bashvariablesglobal-variableseval

How to modify a global variable within a function in bash?


I'm working with this:

GNU bash, version 4.1.2(1)-release (x86_64-redhat-linux-gnu)

I have a script like below:

#!/bin/bash

e=2

function test1() {
  e=4
  echo "hello"
}

test1 
echo "$e"

Which returns:

hello
4

But if I assign the result of the function to a variable, the global variable e is not modified:

#!/bin/bash

e=2

function test1() {
  e=4
  echo "hello"
}

ret=$(test1)

echo "$ret"
echo "$e"

Returns:

hello
2

I've heard of the use of eval in this case, so I did this in test1:

eval 'e=4'

But the same result.

Could you explain me why it is not modified? How could I save the echo of the test1 function in ret and modify the global variable too?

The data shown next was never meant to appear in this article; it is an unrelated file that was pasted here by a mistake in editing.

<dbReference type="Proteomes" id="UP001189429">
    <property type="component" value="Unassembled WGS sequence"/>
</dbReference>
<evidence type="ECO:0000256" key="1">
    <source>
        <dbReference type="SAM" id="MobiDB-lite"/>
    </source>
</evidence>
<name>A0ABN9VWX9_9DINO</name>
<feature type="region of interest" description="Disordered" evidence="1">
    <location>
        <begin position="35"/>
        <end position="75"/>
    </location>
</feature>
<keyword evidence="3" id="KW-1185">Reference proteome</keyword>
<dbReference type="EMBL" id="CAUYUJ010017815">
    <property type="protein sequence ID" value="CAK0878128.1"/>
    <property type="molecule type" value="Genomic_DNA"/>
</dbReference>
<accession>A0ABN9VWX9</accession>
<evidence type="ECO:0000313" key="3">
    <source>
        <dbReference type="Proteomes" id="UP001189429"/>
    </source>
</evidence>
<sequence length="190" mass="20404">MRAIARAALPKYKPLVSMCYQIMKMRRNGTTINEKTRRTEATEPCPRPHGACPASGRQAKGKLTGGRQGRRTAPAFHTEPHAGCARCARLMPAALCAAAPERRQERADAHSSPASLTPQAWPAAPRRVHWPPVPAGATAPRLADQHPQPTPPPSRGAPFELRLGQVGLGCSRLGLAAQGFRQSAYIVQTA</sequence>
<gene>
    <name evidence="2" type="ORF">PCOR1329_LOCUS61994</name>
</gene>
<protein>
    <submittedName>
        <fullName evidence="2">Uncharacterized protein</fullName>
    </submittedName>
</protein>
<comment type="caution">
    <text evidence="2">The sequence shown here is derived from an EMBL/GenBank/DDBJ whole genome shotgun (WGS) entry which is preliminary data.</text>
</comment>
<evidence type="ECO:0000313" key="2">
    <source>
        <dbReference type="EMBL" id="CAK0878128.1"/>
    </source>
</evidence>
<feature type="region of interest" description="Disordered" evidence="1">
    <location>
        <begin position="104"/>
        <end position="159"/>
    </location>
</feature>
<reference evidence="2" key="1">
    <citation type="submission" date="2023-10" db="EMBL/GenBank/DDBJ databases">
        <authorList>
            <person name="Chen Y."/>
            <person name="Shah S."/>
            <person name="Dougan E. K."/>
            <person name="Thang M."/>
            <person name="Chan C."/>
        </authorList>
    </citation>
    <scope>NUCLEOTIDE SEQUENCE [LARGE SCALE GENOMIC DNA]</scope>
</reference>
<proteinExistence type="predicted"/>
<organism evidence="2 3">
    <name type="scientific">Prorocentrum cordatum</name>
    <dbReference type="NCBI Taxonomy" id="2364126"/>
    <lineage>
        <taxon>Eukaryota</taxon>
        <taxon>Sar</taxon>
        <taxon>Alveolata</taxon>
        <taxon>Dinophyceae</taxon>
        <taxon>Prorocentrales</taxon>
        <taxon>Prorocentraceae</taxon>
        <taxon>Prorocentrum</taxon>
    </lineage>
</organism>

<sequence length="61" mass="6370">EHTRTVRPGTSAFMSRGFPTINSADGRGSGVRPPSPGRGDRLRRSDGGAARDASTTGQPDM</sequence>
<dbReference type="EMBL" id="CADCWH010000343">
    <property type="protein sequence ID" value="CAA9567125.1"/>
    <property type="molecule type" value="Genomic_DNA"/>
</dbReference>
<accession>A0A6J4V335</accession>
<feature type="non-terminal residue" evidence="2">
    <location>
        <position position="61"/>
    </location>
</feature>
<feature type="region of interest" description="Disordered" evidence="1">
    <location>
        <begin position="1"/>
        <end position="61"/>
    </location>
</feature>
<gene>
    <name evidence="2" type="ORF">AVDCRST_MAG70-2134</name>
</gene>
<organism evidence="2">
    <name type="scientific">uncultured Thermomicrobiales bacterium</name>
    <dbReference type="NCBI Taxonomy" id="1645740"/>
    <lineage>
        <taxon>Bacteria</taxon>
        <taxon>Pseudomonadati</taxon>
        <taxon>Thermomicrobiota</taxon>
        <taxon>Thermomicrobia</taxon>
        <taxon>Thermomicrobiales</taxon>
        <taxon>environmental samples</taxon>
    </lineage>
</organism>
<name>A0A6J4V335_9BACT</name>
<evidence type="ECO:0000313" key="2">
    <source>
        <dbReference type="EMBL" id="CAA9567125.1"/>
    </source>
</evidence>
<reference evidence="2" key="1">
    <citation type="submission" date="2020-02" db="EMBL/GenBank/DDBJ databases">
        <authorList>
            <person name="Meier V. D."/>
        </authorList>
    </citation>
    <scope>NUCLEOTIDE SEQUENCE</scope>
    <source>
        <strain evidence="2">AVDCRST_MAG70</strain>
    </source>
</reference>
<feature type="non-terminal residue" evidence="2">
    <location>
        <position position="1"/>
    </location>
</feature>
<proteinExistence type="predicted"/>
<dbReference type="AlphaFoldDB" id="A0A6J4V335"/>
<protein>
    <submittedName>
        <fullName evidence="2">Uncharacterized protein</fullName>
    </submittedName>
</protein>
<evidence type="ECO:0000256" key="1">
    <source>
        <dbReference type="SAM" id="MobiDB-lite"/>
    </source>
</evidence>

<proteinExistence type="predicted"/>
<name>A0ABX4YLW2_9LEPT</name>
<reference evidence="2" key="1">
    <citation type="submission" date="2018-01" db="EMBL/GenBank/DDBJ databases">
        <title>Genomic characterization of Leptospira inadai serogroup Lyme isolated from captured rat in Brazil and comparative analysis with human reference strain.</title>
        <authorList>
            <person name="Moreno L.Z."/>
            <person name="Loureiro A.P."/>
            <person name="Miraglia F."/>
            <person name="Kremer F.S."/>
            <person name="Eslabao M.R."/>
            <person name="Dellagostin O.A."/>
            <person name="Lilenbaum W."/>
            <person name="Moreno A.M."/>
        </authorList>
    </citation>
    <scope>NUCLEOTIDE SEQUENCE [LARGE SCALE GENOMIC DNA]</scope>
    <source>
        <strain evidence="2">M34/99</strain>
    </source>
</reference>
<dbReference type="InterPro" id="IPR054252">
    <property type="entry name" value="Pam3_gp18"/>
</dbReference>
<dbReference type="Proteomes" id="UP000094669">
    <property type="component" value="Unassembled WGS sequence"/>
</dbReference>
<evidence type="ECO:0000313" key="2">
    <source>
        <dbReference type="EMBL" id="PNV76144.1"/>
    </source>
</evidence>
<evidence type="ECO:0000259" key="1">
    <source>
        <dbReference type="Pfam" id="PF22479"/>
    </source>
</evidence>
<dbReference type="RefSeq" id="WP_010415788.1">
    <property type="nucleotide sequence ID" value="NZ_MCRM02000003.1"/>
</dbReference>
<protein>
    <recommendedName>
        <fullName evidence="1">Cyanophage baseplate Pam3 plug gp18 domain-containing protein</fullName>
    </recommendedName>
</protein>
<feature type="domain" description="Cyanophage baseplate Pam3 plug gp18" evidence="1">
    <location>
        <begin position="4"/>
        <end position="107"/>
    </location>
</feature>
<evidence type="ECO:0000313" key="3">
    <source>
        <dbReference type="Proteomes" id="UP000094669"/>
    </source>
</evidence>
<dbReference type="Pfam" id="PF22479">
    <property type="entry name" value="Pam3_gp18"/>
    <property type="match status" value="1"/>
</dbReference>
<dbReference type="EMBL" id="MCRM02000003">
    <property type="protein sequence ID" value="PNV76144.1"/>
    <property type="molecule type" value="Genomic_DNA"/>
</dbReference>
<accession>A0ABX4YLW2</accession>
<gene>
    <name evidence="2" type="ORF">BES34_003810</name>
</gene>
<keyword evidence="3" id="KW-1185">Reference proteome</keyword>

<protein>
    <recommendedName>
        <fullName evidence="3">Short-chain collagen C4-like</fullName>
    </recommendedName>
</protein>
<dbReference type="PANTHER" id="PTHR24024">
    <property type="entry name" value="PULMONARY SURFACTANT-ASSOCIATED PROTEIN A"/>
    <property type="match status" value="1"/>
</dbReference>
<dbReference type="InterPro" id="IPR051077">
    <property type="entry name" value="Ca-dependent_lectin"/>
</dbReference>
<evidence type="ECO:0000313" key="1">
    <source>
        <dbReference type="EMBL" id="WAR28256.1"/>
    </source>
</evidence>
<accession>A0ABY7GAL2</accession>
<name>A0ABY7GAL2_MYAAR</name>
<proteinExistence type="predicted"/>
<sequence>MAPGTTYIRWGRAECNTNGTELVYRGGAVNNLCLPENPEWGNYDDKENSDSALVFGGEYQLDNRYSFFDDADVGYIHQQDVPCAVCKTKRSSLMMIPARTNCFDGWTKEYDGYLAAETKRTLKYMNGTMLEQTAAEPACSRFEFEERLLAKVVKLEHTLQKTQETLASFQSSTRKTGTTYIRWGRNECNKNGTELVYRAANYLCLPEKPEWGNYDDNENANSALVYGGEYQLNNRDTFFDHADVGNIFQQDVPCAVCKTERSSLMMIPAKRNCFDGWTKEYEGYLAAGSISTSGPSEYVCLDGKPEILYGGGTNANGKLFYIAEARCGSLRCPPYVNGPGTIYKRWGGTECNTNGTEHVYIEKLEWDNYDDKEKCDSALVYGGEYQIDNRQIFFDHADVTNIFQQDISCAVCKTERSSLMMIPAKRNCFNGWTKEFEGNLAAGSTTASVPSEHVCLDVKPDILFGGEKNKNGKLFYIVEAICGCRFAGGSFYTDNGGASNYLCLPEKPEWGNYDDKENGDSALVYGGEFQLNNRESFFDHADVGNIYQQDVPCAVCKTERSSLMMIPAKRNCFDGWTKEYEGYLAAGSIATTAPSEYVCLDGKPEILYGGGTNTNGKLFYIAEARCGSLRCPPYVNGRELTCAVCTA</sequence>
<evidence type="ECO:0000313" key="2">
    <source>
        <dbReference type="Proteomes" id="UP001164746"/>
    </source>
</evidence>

Solution

  • When you use a command substitution (i.e., the $(...) construct), you are creating a subshell. Subshells inherit variables from their parent shells, but this only works one way: A subshell cannot modify the environment of its parent shell.

    Your variableĀ e is set within a subshell, but not the parent shell. There are two ways to pass values from a subshell to its parent. First, you can output something to stdout, then capture it with a command substitution:

    myfunc() {
        echo "Hello"
    }
    
    var="$(myfunc)"
    
    echo "$var"
    

    The above outputs:

    Hello
    

    For a numerical value in the range of 0 through 255, you can use return to pass the number as the exit status:

    mysecondfunc() {
        echo "Hello"
        return 4
    }
    
    var="$(mysecondfunc)"
    num_var=$?
    
    echo "$var - num is $num_var"
    

    This outputs:

    Hello - num is 4